A big thank you goes out to Moe Martell of GreenLight Property Management, Inc. for allowing me to pick his brain in order to provide up-to-date information and accuracy when writing this post.
What tips do you have?
Do you have any great tips on renting your home? Are you a home owner with some tenant horror stories? Leave a comment so others can learn from your mistakes!
If you’re a parent, I’m sure you don’t need me to tell you how difficult it can be to get your kids to help out around the house. Creating family chore charts can be effective for kids of all ages. For the little ones, a kids chore chart will – in their eyes – give them a fun daily activity and teach them responsibility. Creating a chore chart for teenagers can help remind them what needs to be done, so you aren’t forever nagging them. Like the old saying goes, “raising teenagers is like nailing Jell-O to a tree.”
You have several options when it comes to creating chore charts; you can make your own, you can find blank printable chore charts or free chore chart downloads, or there are even online chore charts for kids who are a little more tech savvy.
Whichever road you take, you’re going to need to come up with various responsibilities to add to the chart. Here are some ideas for chore charts worth considering. Whatever you choose, make sure it’s age appropriate so your child doesn’t get discouraged if they are unable to do the job properly.
Ideas for Chore Charts
Now, if you’re looking for free chore chart downloads that you can print off, customizable chore charts, or online chore charts for kids, check out these sites:
ChoreCharts.com – This site offers a ton of awesome and free chore chart downloads. In addition to these pre-designed printable options, the website will soon be offering users the ability to design their own chore chart.
DLTK – This site lets you create customized kids chore charts. The step-by-step process is extremely simple and provides you with various customizable options, such as the chore chart theme and image (you have several to choose from, such as popular cartoon characters, animals, seasons, or if you prefer, you can leave this blank), the font and text size for your chart, the ability to create a title for your chore chart, etc.
MyJobChart – This free online chore chart is fully customizable and works on a reward/points system. The way it works is you assign the chores you want your kid to do and then they log into their account to view these chores and to see how many points they have earned towards their reward. You have the option to include images of the reward for incentive, and when the child reaches his or her goal, you’re notified via email or text.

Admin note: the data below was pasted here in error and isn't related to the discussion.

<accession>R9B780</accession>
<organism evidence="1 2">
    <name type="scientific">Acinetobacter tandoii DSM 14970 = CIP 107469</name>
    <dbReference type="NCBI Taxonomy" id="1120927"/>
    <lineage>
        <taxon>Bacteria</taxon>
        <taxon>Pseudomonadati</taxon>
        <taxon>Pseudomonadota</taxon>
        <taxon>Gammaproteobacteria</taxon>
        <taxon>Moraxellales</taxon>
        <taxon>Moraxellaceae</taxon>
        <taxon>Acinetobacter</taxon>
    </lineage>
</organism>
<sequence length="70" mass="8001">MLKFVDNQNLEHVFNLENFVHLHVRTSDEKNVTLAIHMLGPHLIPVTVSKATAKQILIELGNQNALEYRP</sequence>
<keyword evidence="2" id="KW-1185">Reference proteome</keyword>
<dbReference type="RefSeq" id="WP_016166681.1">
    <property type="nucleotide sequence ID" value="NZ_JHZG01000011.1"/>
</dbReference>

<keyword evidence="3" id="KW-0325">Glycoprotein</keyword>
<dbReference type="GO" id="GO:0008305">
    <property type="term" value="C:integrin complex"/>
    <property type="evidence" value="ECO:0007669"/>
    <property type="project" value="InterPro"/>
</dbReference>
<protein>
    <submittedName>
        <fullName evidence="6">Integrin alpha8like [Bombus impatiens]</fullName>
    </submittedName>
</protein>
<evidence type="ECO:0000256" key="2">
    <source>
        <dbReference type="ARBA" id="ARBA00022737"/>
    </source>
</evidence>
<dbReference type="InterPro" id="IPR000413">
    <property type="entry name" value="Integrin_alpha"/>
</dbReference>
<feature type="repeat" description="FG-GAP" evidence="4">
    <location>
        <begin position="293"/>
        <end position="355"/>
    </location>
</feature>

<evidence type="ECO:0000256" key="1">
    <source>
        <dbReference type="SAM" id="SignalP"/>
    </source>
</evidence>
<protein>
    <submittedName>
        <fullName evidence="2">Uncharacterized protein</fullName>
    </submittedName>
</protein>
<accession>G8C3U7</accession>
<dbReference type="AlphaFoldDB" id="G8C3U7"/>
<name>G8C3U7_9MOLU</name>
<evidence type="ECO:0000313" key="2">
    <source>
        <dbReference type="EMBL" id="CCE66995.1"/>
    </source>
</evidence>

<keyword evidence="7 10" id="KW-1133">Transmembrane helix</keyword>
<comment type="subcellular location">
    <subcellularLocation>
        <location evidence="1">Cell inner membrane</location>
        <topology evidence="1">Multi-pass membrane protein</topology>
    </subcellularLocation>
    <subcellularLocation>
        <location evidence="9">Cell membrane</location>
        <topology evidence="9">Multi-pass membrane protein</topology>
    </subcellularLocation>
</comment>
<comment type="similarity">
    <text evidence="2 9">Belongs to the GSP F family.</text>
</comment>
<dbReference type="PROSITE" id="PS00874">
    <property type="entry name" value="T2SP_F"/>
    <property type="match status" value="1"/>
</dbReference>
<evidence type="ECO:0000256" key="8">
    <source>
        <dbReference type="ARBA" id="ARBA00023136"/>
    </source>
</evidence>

Do you have ideas for chore charts?
Is there something missing from the list above? We’d love for you to leave a comment letting us know your ideas or suggestions on other great websites where you can get free chore chart downloads.
You might also be interested is reading these two posts:
You’ve got junk drawers coming out the wazoo, your closets need rebar to keep ‘em closed, your family room looks like a bomb has exploded, and you need to let your loved ones know where you’ll be whenever you need to go into your kids’ bedroom so they can call in a search party if you aren’t out in 30 minutes.
Does this sound familiar? If so, check out these tips to organize your home so you can spend more time doing what you want to do, and not hours trying to find those bloody rechargeable batteries that you just know were in the kitchen drawer.
Top 26 Tips to Organize Your Home
1. Use checklists. Make a list of what needs to be organized and check them off as you go.
2. Ask yourself are you really going to use it? If something’s been sitting in a drawer since you moved in 15 years ago, you’re probably better off throwing it out or donating it.
3. When organizing cluttered spaces, get three garbage bags or boxes and label them “Keep”, “Throw Out” and “Donate.”
4. To stay organized, keep a donation box in your garage so things can be tossed in there as they are no longer wanted or needed. Once the box has enough in it, take it to your local thrift shop or have a garage sale.